“In total this year we gave out $1.6 million that went directly to schools for them to make their own purchases as they need it,” Bieter said.

Student artwork displayed in what is known as “The Gallery” in District headquarters.

Smaller budget initiatives were also introduced, such as acquiring additional funding for transportation for art-related school trips and performances.

“They’ve been to Kimmel [Center], they perform at other schools as a group,” Bieter said. “It’s not huge, but it’s just these little things that make the process nicer and makes it not feel like you’re trying to scrape together nickels and dimes to let kids go on these trips.”

Creative planning

The process of rebuilding arts education in the District was not necessarily driven by a goal to restore the department to where it was before the budget crisis, Bieter said. Instead, administrators tried to reinvest in a way that made sense for how students learn about and encounter art in an increasingly digital and networked world.

Deborah Klose, the District’s director of art, theater, and dance, said this included setting up a digital media art curriculum. With a shift in curricular focus and budget for added tech equipment, students now have the opportunity to create technically complex projects in a variety of media including virtual reality, animation, and stop-motion.

A focus on technical and digital skills is showing up even in general arts classrooms, Klose said.

“They might be doing claymation and they have to use the technology to do that, but they’re still modeling then they are taking it a step further with the technology,” she said.

Because students spend much of their out-of-class time consuming culture on the internet and mobile devices, the district has begun to think of digital media art as its own medium. This has meant shifting from a philosophy of “can we do [art] cheaper and easier,” to “can we engage students more effectively using systems that they know,” Machos said.

Many teachers who are apprehensive about bringing new tech-based learning into their classrooms have the opportunity to strengthen their craft at local universities, such as University of the Arts, Klose said. The Professional Institute for Educators includes intensive summer programs in specialized areas such as digital photography, graphic design, and web design.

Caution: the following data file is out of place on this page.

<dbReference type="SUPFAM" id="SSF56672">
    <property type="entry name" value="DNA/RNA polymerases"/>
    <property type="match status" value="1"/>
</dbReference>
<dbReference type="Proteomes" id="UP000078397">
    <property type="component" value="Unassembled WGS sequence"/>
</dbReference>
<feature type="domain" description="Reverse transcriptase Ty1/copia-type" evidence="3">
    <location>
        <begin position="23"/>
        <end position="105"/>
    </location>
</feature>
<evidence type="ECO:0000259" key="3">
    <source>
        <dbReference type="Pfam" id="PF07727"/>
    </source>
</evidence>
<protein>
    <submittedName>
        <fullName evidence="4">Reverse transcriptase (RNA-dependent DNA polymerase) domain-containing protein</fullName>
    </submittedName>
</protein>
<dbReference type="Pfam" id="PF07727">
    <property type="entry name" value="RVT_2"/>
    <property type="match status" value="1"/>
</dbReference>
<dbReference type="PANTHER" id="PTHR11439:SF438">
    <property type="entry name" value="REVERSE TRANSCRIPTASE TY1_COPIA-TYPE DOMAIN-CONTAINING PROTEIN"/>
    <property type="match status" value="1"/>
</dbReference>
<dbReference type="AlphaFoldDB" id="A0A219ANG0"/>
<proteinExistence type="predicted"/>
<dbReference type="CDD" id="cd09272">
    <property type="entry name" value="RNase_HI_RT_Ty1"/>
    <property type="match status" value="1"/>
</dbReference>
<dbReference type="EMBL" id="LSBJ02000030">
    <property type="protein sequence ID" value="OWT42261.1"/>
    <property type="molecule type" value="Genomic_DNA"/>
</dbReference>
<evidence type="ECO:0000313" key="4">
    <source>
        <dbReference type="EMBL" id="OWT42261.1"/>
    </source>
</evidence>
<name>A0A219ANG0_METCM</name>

“I always gravitated toward an artist doing something I didn’t know anything about,” said Klose, who used to teach digital photography classes. “So, I would learn and then I would turn that training over to more of my students. That whole concept is now being embraced by our teachers which is huge because they were afraid of that.”

Funding pressures at the state level

The pressures that led to the doomsday budget crisis were not only felt at the city-level, but at the state-level as well.

The budget for arts education in Pennsylvania has seen slight increases during Gov. Wolf’s tenure. Jamie Dunlap, chief of creative catalysts and lifelong learning for the Pennsylvania Council on the Arts (PCA) said that support from the state allows his organization to offer targeted grants to arts education organizations across Pennsylvania.

“There’s definitely been an increase in support for education,” Dunlap said. “But for our budget, we’ve had a little bit of an increase and then it’s remained about the same for the last four years.”

Though Philadelphia educators have found media arts and digital media to be an engaging and effective use of limited funds, Pennsylvania currently does not have curriculum standards governing media arts programs statewide, though national organizations like the National Endowment for the Arts and the National Art Education Association offer best educational practices. Dunlap said while there is a desire and a need to bring in individuals using various digital platforms and mixed media to schools across the state, locating artists capable of teaching these skills has proved difficult.